3 Key Real Estate Contract Terms Defined: Attorney Review vs. Contingent vs. Under Contract
Think back to the last time you were searching for homes... If you're actively working to find a home, that may have been just a few minutes ago.
Chances are you saw terms while searching that you may or may not know the true meaning of. This can be frustrating, especially if you've found a home that you love that has been marked "under contract."
Similarly, if you're thinking about selling your home, you may be wondering what the different stages of the process are once you've accepted an offer but before you've handed over the keys.
This blog post will peel back the curtain on 3 key real estate terms so that you know exactly what you're looking at while buying or selling.
A home is considered in attorney review when the buyer submitted an offer to buy the property and the seller has accepted the offer. The contract goes to both attorneys to review to make sure that the party's legal rights are protected and to advise them of their duties and obligations. Both parties have committed themselves to proceed with the transaction, and it will likely proceed once any contingencies are met or waived by either party.
However, a contract in attorney review, can be cancelled at any time by either party for any or no reason at all.
A contingent contract means that some condition hasn't yet been met, and both parties have not agreed to move forward with executing the deal as planned. This could be because of financing, inspection reports coming back unacceptably high, or if the offer depends on the buyer selling their home or the seller buying a new one. Once those problems are addressed, the deal can continue as planned. A contingency is anything that needs to happen before the deal can actually take place.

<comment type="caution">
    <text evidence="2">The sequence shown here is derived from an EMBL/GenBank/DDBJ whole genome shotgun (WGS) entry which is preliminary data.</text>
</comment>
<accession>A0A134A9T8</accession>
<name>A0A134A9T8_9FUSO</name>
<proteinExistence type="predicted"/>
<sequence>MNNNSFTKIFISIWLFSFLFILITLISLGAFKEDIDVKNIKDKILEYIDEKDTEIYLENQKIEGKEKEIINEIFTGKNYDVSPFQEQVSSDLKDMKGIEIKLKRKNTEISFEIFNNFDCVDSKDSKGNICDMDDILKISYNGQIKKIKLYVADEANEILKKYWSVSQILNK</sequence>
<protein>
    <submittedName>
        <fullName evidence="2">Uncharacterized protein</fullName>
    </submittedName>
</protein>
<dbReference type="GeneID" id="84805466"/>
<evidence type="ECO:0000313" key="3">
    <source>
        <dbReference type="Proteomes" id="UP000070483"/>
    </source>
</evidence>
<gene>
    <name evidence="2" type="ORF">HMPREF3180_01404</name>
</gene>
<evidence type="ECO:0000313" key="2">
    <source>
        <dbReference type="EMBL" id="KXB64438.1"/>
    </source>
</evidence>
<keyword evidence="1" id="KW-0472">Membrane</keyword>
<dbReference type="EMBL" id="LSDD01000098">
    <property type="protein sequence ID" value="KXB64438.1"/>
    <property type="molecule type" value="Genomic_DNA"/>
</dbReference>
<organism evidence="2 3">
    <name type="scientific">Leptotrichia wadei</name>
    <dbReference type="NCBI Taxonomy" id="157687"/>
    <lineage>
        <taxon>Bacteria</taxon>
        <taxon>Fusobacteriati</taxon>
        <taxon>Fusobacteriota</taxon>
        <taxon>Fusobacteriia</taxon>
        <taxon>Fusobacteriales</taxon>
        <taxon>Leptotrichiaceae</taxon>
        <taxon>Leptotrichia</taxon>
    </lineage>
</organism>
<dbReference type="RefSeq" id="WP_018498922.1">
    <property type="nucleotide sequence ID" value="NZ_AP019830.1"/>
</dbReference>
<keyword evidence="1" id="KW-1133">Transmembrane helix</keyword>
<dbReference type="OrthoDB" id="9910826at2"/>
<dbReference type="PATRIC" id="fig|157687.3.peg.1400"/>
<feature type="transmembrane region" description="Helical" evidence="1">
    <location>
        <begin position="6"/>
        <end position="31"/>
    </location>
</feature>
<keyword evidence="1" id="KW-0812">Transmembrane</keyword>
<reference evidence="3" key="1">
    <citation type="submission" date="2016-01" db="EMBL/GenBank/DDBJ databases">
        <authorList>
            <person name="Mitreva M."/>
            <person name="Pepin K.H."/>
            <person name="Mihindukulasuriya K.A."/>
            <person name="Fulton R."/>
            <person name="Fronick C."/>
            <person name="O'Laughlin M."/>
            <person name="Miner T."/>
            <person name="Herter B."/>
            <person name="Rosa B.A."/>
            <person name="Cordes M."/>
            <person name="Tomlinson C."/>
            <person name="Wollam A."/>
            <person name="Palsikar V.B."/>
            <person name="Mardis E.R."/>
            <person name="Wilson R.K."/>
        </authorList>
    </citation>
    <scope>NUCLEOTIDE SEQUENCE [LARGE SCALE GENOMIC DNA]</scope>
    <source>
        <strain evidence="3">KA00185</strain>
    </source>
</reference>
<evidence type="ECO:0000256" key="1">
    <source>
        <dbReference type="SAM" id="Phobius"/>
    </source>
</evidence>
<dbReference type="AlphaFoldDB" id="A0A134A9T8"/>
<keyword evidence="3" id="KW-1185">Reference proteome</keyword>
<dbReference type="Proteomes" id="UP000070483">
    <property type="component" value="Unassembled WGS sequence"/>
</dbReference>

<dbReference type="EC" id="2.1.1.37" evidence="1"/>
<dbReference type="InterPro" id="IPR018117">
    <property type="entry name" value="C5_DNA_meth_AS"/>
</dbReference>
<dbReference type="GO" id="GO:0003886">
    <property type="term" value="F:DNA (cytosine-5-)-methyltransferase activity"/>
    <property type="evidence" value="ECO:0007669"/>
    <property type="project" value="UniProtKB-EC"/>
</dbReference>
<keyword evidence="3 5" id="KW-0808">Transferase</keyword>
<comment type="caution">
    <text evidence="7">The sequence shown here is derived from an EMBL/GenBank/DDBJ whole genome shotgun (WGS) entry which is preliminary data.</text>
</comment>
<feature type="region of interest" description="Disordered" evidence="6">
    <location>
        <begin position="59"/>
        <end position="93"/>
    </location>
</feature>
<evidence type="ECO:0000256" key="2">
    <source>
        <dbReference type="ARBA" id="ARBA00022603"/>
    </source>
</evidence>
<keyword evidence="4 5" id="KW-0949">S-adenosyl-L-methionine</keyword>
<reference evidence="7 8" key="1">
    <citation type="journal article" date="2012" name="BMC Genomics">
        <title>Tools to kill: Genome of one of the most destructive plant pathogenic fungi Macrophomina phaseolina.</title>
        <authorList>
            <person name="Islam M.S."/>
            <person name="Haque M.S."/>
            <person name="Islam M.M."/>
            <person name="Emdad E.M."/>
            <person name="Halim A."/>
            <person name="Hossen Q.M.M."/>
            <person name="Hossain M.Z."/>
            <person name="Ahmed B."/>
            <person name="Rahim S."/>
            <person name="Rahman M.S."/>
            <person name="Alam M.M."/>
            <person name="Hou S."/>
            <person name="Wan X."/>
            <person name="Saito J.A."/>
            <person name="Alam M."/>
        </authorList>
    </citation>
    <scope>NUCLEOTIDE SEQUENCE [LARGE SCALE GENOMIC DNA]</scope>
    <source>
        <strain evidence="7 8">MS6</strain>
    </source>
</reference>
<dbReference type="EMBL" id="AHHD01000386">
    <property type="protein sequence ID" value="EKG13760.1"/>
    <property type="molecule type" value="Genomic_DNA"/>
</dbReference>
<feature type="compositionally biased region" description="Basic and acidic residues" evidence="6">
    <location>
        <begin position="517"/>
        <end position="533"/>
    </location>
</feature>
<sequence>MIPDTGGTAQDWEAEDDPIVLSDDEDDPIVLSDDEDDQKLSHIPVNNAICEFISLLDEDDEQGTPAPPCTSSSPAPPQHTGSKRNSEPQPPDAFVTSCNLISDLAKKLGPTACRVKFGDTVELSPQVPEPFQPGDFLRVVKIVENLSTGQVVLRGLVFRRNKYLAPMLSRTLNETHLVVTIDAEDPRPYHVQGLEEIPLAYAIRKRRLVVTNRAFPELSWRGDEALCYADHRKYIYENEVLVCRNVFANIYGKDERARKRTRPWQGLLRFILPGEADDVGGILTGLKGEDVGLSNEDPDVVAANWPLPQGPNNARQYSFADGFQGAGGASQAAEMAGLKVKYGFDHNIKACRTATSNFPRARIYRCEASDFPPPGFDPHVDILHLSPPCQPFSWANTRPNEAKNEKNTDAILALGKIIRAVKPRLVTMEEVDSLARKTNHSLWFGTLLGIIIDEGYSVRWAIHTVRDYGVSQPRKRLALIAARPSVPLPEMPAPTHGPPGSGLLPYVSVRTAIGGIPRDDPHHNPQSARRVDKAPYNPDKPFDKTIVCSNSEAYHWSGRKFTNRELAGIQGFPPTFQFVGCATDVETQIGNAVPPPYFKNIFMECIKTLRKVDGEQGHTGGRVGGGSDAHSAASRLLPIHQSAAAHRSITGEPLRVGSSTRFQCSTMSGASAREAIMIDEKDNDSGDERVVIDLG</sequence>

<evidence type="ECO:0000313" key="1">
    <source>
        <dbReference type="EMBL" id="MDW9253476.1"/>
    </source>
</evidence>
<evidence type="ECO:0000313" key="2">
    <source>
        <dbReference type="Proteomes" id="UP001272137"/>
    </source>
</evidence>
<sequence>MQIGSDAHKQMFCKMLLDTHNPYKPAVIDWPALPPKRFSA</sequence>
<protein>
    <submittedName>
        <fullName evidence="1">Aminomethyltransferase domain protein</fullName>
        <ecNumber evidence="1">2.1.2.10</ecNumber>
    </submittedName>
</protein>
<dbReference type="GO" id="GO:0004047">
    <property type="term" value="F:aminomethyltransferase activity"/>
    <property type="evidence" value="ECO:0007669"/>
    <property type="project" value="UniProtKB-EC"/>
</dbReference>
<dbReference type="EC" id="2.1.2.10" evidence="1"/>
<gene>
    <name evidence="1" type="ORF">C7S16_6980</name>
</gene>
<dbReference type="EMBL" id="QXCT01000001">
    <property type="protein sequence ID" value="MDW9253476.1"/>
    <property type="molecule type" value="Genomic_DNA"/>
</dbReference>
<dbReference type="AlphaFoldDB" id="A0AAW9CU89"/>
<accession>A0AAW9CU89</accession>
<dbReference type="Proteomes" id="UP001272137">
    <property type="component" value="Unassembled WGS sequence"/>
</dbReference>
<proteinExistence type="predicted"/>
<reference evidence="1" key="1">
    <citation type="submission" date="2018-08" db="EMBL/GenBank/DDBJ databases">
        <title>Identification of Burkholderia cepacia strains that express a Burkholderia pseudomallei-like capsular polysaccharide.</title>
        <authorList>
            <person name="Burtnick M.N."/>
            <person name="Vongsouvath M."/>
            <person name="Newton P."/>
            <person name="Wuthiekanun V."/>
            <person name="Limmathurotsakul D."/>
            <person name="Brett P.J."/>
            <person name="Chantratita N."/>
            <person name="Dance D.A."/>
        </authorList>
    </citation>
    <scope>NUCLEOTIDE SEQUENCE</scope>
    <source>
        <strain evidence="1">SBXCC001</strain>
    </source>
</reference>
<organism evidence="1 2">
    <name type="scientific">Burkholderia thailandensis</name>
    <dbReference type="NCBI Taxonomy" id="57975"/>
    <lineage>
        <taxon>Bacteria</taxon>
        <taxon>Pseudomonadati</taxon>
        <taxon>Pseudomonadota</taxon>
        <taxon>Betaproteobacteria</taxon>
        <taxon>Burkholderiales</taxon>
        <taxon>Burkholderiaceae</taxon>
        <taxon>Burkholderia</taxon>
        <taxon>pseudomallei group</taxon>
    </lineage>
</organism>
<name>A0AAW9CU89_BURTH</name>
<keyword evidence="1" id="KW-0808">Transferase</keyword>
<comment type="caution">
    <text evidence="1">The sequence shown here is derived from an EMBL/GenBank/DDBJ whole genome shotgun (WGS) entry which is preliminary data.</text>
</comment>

If you're selling your home, setting contingencies protects you if something comes up with either buying another property or finding an acceptable offer from someone who wants to buy yours.
Once the attorneys have reviewed the contracts, and the seller and the buyer have agreed to each other's terms, the home is marked as under contract and taken off the market. The deal hasn't closed yet, but being under contract means you are on your way.
While there is a chance that a property with the under contract status can return to the market due to an inspection, appraisal, or financing issue, the chances are lower at this stage.
It doesn't have to be confusing
If you're thinking about selling your home but are unsure of the process, I can help simplify and answer questions.
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My goal is to make the process of selling your home as easy as possible. I'd love to show you how.